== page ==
How much historical data is enough?

There are many factors that impact the amount of historical data a corporation requires.

This article originally appeared on the BeyeNETWORK.

There is an old maxim about how much historical data the end user wants. The end user wants the historical data for two years more than what he/she currently has. If end users have no historical data, then they want the data for the past two years. If they have historical data for 3 years, then they want historical data for 5 years, and so forth. The interesting thing about this old maxim is that it is neither an exaggeration nor an underestimation. It is pretty much correct.

So let’s examine what is behind this desire for an additional two years of historical data. Another way to look at this proposition is that the end user wants to have two full cycles of data on which to do analysis. And in most corporations, a business cycle is usually measured by the year. There are peak periods in the year and slack time in the year. Having just one year’s worth of data means that the analyst can look at just one cycle of business. Analysts are always concerned that if they study just one cycle’s worth of numbers, that somehow there will be a bias in that cycle. Looking at two cycles of data reduces the chances that a freak year has snuck into the system. So there is actually a rationale for wanting to have at least two years' worth of data.

However, some businesses do not operate on the basis of an annual cycle. Some businesses operate on the basis of very different business cycles. Consider life insurance companies. Life insurance companies examine the life of people. In order to understand the life cycle of people, it is necessary to get 90 to 100 years' worth of data. And other businesses have different life cycles as well. A real estate life cycle may be ten years long. An inflationary period may be five or more years long. A period of economic prosperity may be twenty years long.

In any case, there are plenty of circumstances where there is no annual cycle. In these cases, having two years' worth of data does not reflect the life cycle of business at all. So there are companies that will want to store a whole lot more data than two years' worth.

A big part of how much historical data a corporation needs depends on the type of user that will be using the data. There are two basic types of users – farmers and explorers. Farmers are those analysts who know what they want. They do the same type of analysis repeatedly. Typically, farmers submit many requests in a day’s time and are satisfied with only a small amount of data. The only thing that changes for a farmer is the actual content of the data that is being analyzed, not the type of analysis. Farmers are very predictable people. They often find little flakes of gold – little nuggets of wisdom. They seldom find nothing.

Explorers are people who don’t know what they want. Explorers are people who think outside the box. They are very unpredictable and they usually look at very large amounts of data. Explorers often find nothing at all. They have the attitude – “I don’t know what I want, but I will know it when I see it.” Explorers may go six months and submit no requests. Then, in the next week, the explorer may submit ten requests. When explorers find something useful, it may be spectacular. Occasionally, explorers find unexpected huge nuggets of wisdom.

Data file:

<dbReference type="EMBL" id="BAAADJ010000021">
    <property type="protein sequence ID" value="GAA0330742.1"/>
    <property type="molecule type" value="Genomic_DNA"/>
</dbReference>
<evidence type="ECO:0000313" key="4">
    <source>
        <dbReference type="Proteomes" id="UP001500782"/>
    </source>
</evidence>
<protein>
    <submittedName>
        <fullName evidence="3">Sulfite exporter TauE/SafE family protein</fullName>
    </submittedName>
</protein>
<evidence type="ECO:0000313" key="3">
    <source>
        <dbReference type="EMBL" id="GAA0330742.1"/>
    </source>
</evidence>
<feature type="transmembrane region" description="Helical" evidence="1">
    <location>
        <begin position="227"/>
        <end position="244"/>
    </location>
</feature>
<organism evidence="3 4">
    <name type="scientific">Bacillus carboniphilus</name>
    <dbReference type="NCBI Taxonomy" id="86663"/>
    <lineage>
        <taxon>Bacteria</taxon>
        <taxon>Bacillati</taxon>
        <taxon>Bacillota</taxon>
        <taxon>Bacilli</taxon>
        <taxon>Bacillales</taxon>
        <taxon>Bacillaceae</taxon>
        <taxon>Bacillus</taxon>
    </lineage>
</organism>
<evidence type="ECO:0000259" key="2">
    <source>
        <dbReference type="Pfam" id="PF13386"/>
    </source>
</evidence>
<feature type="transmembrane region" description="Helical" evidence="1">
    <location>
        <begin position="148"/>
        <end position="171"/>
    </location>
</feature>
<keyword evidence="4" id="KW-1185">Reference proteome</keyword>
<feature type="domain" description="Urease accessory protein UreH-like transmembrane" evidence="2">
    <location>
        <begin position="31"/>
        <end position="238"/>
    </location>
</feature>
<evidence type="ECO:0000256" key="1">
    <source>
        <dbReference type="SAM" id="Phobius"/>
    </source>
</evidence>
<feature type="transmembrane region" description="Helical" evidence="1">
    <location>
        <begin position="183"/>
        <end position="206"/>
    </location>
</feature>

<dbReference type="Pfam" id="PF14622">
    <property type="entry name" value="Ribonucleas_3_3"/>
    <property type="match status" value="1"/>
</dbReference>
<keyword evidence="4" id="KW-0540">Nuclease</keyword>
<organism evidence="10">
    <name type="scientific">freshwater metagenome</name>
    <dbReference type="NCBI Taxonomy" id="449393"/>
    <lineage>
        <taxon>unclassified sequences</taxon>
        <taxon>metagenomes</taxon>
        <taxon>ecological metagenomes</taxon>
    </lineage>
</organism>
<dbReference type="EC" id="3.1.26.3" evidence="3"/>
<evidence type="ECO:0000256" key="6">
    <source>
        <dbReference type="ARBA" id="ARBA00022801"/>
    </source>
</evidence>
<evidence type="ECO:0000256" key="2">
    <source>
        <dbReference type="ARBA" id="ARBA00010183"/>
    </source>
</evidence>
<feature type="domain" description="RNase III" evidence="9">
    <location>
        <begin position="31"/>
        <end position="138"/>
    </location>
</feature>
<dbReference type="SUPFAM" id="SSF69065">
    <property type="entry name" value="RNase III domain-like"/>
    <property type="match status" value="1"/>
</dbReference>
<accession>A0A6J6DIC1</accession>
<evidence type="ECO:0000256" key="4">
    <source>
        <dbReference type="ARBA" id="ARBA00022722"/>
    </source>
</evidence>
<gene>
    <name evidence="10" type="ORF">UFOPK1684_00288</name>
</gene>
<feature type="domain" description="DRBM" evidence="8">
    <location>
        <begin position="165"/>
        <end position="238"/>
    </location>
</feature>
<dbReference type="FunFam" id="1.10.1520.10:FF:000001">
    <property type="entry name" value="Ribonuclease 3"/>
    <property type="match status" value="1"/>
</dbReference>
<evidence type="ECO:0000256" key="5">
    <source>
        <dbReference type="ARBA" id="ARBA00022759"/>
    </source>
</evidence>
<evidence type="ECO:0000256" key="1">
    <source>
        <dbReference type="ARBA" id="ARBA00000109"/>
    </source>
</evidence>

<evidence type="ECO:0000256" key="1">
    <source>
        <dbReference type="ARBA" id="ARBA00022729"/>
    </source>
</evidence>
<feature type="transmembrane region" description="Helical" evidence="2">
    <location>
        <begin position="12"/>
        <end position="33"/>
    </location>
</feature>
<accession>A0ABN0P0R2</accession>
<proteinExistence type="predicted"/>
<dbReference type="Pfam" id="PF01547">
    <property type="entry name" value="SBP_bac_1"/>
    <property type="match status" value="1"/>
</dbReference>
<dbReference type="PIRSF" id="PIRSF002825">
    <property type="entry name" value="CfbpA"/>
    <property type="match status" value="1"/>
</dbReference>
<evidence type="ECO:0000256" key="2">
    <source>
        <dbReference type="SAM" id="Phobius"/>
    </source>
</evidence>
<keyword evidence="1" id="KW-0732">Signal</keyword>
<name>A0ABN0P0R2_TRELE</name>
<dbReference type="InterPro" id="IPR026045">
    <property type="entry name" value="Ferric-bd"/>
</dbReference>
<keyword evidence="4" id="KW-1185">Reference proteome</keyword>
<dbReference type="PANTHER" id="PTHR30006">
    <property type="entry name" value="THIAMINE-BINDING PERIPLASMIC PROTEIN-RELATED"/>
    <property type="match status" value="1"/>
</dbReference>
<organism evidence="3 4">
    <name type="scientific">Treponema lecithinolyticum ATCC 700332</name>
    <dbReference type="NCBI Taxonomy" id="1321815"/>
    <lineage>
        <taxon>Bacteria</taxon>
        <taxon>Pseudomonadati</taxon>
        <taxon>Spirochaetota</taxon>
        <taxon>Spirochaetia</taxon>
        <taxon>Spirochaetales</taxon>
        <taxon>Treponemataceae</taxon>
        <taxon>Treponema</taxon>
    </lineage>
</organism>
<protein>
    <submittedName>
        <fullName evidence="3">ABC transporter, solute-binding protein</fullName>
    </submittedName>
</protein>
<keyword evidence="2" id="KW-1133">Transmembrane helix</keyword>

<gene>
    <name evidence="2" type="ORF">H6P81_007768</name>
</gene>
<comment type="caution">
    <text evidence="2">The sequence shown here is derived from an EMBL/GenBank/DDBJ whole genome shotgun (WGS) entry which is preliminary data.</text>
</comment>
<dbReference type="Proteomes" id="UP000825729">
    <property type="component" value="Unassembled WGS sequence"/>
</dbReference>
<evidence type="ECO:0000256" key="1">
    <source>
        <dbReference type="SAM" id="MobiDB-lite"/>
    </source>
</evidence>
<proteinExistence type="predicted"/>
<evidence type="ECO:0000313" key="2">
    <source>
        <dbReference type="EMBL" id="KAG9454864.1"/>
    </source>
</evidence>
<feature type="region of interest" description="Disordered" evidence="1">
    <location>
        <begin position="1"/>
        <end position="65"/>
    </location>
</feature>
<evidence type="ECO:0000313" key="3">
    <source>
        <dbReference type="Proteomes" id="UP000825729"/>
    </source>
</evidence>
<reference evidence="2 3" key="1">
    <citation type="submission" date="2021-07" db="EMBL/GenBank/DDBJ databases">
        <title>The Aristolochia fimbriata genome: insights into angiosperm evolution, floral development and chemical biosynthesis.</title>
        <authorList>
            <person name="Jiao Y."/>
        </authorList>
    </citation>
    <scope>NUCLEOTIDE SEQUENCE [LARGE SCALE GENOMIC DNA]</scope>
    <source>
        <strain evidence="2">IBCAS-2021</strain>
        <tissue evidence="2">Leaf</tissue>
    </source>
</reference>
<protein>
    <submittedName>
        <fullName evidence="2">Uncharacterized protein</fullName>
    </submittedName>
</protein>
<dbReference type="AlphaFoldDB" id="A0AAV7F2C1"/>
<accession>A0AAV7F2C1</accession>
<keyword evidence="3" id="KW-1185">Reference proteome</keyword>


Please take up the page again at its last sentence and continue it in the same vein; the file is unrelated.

Farmers traditionally do not need a great deal of history. One to two years' worth of history usually meets the needs of a farmer (depending of course on the business cycle).

Explorers, on the other hand, need a lot of historical data. Explorers do the kind of processing that occasionally needs to look at a very lengthy amount of history. Explorers look for patterns of data. And often, there simply is no pattern to be sought and studied. On other occasions, there is a pattern of interest, but that pattern only becomes apparent over a lengthy period of time. If an organization has a lot of explorers, then a great deal of historical data is needed in order to satisfy the curiosity of the explorer.

Once the organization has gathered its historical data, it makes sense to periodically monitor the usage of the data. It is absolutely normal for current and very current data to be used frequently. However, the older the data becomes, the less frequently the data is needed. This true even when there are explorers in the mix of analysts.

When historical data reaches an age where there is very infrequent access of the data, the data can be removed from the system. By removing unused historical data and by placing that data in a remote part of then environment, performance is enhanced. In addition, the cost of the environment is lowered.

There are then many considerations to how much historical data the organization should plan on keeping.

 Bill InmonBill Inmon

Bill is universally recognized as the father of the data warehouse. He has more than 36 years of database technology management experience and data warehouse design expertise. He has published more than 40 books and 1,000 articles on data warehousing and data management, and his books have been translated into nine languages. He is known globally for his data warehouse development seminars and has been a keynote speaker for many major computing associations. Bill can be reached at 303-681-6772.

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